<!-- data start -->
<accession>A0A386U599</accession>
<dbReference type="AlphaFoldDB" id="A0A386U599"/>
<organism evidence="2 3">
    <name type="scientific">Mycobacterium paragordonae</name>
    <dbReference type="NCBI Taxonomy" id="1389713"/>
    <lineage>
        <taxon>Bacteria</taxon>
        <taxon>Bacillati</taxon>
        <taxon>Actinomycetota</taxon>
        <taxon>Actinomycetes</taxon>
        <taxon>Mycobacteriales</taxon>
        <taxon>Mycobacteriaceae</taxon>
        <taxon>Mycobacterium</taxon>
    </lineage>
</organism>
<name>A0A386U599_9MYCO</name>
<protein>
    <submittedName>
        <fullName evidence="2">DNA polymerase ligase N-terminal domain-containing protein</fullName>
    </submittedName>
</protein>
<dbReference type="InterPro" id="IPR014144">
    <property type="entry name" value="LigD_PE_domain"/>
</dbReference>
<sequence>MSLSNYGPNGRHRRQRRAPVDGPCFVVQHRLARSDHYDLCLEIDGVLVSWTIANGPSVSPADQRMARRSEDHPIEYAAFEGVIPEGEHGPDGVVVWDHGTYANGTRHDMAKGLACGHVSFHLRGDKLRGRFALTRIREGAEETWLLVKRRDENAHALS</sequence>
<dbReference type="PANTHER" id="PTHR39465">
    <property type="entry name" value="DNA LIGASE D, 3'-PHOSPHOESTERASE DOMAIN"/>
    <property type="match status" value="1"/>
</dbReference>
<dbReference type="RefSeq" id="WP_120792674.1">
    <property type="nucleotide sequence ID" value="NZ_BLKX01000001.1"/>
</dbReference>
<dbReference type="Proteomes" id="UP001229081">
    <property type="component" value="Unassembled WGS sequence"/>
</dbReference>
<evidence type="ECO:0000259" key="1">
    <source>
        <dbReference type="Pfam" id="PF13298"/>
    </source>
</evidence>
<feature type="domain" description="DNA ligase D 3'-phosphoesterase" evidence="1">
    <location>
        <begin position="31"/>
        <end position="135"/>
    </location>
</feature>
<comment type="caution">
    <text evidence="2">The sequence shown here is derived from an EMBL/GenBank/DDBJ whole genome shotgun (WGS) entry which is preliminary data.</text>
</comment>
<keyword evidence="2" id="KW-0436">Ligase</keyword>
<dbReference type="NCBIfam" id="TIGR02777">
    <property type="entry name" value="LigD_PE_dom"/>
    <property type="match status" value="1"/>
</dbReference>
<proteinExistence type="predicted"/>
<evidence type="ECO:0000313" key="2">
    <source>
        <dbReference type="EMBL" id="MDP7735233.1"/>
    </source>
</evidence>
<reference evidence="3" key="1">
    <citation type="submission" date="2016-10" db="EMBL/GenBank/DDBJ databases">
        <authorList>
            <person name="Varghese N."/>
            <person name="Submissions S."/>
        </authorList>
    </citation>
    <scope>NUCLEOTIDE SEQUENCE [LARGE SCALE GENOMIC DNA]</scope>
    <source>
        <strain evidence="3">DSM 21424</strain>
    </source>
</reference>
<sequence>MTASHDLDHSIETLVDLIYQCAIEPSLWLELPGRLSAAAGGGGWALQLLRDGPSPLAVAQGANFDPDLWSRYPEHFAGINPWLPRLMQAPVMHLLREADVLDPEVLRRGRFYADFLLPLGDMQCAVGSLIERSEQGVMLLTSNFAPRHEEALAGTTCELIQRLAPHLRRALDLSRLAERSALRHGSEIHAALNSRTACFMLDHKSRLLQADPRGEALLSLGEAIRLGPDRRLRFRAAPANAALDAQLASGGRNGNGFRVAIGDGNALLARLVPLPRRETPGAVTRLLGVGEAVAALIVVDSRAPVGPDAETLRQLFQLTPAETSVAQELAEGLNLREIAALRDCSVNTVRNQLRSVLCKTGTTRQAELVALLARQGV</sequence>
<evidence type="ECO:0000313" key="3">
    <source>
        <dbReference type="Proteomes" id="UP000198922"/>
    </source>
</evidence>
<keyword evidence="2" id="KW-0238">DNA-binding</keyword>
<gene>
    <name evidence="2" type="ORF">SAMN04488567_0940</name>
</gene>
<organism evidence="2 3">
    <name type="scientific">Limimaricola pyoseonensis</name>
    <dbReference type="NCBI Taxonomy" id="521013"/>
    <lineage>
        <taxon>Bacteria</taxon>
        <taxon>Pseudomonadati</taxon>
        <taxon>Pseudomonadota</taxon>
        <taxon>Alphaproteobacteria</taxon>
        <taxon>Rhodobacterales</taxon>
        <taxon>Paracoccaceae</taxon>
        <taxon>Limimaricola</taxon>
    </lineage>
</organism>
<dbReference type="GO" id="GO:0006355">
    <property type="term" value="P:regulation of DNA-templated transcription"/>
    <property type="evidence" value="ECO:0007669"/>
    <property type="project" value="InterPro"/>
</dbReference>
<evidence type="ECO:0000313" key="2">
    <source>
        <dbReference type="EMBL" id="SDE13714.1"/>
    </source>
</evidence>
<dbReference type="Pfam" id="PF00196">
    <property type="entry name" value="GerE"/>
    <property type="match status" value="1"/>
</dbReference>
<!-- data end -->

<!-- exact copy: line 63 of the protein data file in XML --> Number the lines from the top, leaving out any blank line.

        <authorList>